reached and lladdr	is the link layer address as a string of dot-sepa-
     rated, hexadecimal	bytes.

     NATM also supports	the old, original format.  This	consists of 4 byte
     link layer	addresses (and the channels are	implicit UBR):

	   byte	0	  Flags:
				0x01  use AAL5.
				0x02  if using AAL5, use an LLC/SNAP header.

			  Thus,	parameter 3 means AAL5 and LLC/SNAP encapsula-
			  tion (this is	the required setting for interworking
			  with other CLIP clients).  Note that BPF works only
			  with LLC/SNAP	encapsulation.

	   byte	1	  VPI for the channel

	   bytes 2...3	  VCI for the channel

EXAMPLES
     Suppose you have 3	hosts 128.252.200.1, 128.252.200.2 and 128.252.200.3
     connected by ATM through PVCs:

	   between 128.252.200.1 and 128.252.200.2: 0xc9 UBR
	   between 128.252.200.1 and 128.252.200.3: 0xca VBR
	   between 128.252.200.2 and 128.252.200.3: 0xcb CBR

     The parameters for	the VBR	channel	are: PCR 50000,	SCR 10000, MBS 10.
     The peak cell rate	for the	CBR channel is 100000.

     To	enable the links use the following commands:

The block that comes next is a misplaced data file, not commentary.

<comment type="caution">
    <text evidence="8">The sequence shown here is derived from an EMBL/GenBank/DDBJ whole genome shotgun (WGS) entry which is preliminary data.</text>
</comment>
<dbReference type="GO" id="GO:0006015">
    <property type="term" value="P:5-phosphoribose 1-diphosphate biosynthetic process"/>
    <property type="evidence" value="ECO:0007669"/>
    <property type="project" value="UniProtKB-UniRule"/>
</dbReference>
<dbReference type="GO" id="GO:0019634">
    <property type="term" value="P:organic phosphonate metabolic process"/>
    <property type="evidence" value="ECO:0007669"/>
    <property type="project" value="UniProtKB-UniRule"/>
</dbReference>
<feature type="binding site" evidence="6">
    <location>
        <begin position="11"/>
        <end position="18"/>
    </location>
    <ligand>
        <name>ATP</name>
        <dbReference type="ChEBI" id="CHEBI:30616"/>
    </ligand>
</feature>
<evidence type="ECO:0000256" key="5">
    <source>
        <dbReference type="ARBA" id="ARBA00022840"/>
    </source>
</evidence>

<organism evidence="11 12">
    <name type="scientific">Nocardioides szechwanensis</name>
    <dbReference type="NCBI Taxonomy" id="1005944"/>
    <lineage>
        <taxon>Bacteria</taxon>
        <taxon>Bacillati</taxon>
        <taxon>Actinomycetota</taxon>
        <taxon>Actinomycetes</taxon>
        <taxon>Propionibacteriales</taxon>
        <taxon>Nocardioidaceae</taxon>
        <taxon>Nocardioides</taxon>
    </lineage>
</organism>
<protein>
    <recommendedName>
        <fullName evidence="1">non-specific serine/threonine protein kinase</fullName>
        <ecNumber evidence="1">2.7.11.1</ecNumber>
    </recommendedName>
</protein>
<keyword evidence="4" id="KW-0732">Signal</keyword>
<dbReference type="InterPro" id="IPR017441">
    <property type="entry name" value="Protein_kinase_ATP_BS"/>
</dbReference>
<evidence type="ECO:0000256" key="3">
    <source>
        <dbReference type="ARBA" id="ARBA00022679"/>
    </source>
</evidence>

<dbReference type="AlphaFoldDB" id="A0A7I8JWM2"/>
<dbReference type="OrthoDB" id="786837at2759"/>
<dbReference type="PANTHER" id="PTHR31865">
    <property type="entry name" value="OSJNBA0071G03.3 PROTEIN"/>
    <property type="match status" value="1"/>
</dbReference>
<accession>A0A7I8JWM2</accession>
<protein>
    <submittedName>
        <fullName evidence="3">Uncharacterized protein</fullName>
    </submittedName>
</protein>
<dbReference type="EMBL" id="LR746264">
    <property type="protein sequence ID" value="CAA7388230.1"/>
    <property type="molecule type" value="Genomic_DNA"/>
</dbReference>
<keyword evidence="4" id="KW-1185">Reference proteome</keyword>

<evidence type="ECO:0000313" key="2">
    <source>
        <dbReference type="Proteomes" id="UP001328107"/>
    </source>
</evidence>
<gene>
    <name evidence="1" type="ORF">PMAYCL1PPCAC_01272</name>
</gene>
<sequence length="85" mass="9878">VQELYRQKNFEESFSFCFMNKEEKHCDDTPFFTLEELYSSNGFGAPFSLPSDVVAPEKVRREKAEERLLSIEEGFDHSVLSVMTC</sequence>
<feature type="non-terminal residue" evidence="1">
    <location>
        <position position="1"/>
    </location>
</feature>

on	host 128.252.200.1:
	   ifconfig en0	128.252.200.1 netmask 0xffffff00 up
	   route add -iface 128.252.200.2 -link	en0:3.0.0.c9.0
	   route add -iface 128.252.200.3 -link	en0:3.0.0.ca.3.0.c3.50.0.27.10.0.0.a

     on	host 128.252.200.2:
	   ifconfig en0	128.252.200.2 netmask 0xffffff00 up
	   route add -iface 128.252.200.1 -link	en0:3.0.0.c9.0
	   route add -iface 128.252.200.3 -link	en0:3.0.0.cb.1.1.86.a0

     on	host 128.252.200.3:
	   ifconfig en0	128.252.200.3 netmask 0xffffff00 up
	   route add -iface 128.252.200.1 -link	en0:3.0.0.ca.3.0.c3.50.0.27.10.0.0.a
	   route add -iface 128.252.200.2 -link	en0:3.0.0.cb.1.1.86.a0

     This can also be done in rc.conf(5):

     on	host 128.252.200.1:
	   network_interfaces="lo0 en0"
	   ifconfig_en0="inet 128.252.200.1 netmask 255.255.255.0"
	   static_routes="host2	host3"
	   route_host2="-iface 128.252.200.2 -link en0:3.0.0.c9.0"
	   route_host3="-iface 128.252.200.3 -link en0:3.0.0.ca.3.0.c3.50.0.27.10.0.0.a"

     on	host 128.252.200.2:
	   network_interfaces="lo0 en0"
	   ifconfig_en0="inet 128.252.200.2 netmask 255.255.255.0"
	   static_routes="host1	host3"
	   route_host1="-iface 128.252.200.1 -link en0:3.0.0.c9.0"
	   route_host3="-iface 128.252.200.3 -link en0:3.0.0.cb.1.1.86.a0"

     on	host 128.252.200.3:
	   network_interfaces="lo0 en0"
	   ifconfig_en0="inet 128.252.200.3 netmask 255.255.255.0"
	   static_routes="host1	host2"
	   route_host1="-iface 128.252.200.1 -link en0:3.0.0.ca.3.0.c3.50.0.27.10.0.0.a"
	   route_host2="-iface 128.252.200.2 -link en0:3.0.0.cb.1.1.86.a0"

SEE ALSO
     en(4), fatm(4), hatm(4), natm(4), patm(4)

AUTHORS
     Chuck Cranor of Washington	University implemented the NATM	protocol layer
     along with	the EN ATM driver in 1996 for NetBSD.

FreeBSD	10.1			August 11, 2003			  FreeBSD 10.1

NAME | SYNOPSIS | DESCRIPTION | EXAMPLES | SEE ALSO | AUTHORS